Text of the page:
My rating: 4 of 5 stars
This is quite unbelievable but this is my first book I’ve read by Vladimir Nabokov. But certainly I waited that long in order to read the English version due to some bad translations to Portuguese.
The plot is already very well-known and described elsewhere.
According to Wiki, this book “was written in English and published in 1955 in Paris, in 1958 in New York, and in 1959 in London. It was later translated by its Russian-native author into Russian.”
What I liked most is the author’s style of writing, with irony and plenty of metaphors.
According to this interview, Nabokov and the moment of truth, kindly found by my friend Bettie, he first writes an essay before transforming into a novel. He admits the use of a large amount of metaphors but with the purpose to slowly merge them later on into the narrative.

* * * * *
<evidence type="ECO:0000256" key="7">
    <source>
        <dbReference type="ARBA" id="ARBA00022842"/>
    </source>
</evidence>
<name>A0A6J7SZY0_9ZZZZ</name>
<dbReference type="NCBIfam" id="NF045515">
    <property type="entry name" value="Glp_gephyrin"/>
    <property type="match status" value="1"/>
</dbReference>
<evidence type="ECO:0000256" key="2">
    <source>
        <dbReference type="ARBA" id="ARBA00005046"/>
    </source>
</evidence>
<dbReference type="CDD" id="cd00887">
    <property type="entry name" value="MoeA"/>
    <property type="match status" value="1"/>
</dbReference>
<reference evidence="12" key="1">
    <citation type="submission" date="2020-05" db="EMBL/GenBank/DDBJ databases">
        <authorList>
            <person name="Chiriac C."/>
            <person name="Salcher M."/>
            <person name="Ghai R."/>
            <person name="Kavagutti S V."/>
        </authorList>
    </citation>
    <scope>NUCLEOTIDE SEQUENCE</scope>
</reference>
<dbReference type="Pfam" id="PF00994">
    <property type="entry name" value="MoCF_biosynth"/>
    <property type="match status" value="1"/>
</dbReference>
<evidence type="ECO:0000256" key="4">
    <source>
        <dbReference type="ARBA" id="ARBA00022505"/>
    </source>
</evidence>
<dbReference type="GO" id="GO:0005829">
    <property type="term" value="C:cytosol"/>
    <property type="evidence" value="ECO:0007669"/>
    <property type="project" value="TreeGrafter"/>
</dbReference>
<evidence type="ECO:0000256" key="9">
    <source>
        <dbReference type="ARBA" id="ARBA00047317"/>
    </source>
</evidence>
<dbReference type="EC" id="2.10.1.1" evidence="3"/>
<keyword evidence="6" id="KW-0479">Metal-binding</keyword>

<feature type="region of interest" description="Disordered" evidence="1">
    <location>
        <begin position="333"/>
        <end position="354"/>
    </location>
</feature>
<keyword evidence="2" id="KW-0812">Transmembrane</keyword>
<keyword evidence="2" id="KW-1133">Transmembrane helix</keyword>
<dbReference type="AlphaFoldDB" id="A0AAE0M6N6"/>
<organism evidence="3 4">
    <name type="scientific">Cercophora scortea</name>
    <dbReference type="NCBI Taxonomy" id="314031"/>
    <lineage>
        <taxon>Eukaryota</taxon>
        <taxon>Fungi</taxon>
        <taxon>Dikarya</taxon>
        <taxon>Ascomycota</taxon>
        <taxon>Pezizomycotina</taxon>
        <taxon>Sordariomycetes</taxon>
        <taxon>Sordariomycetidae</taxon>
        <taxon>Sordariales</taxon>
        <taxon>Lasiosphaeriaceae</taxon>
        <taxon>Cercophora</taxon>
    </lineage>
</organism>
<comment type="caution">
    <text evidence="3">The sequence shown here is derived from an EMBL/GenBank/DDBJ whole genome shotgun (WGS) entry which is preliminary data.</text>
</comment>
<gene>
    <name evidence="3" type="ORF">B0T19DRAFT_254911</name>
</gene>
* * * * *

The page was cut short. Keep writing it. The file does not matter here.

By choosing a controversial subject – the pedophilia – his book received different categories, such as: erotic novel, tragicomedy, novel of manners, flamboyant novel and so on. Certainly, there are plenty of literary criticisms books about Nabokov’s style of writing.
This magnificent influenced a lot of posterior works, not only in the literature but in the entertainment field also. Two splendid movies which are worth to mention here, were made based on this book: Lolita (1962), directed by Stanley Kubrick, with James Mason, Shelley Winters, Sue Lyon.
And Lolita (1997), directed by Adrian Lyne, with Jeremy Irons, Dominique Swain, Melanie Griffith.
Which movie’s version do you prefer? Even if I do love Jeremy Iron as actor, I still prefer the unforgettable Kubrick’s version.
TBR Pale Fire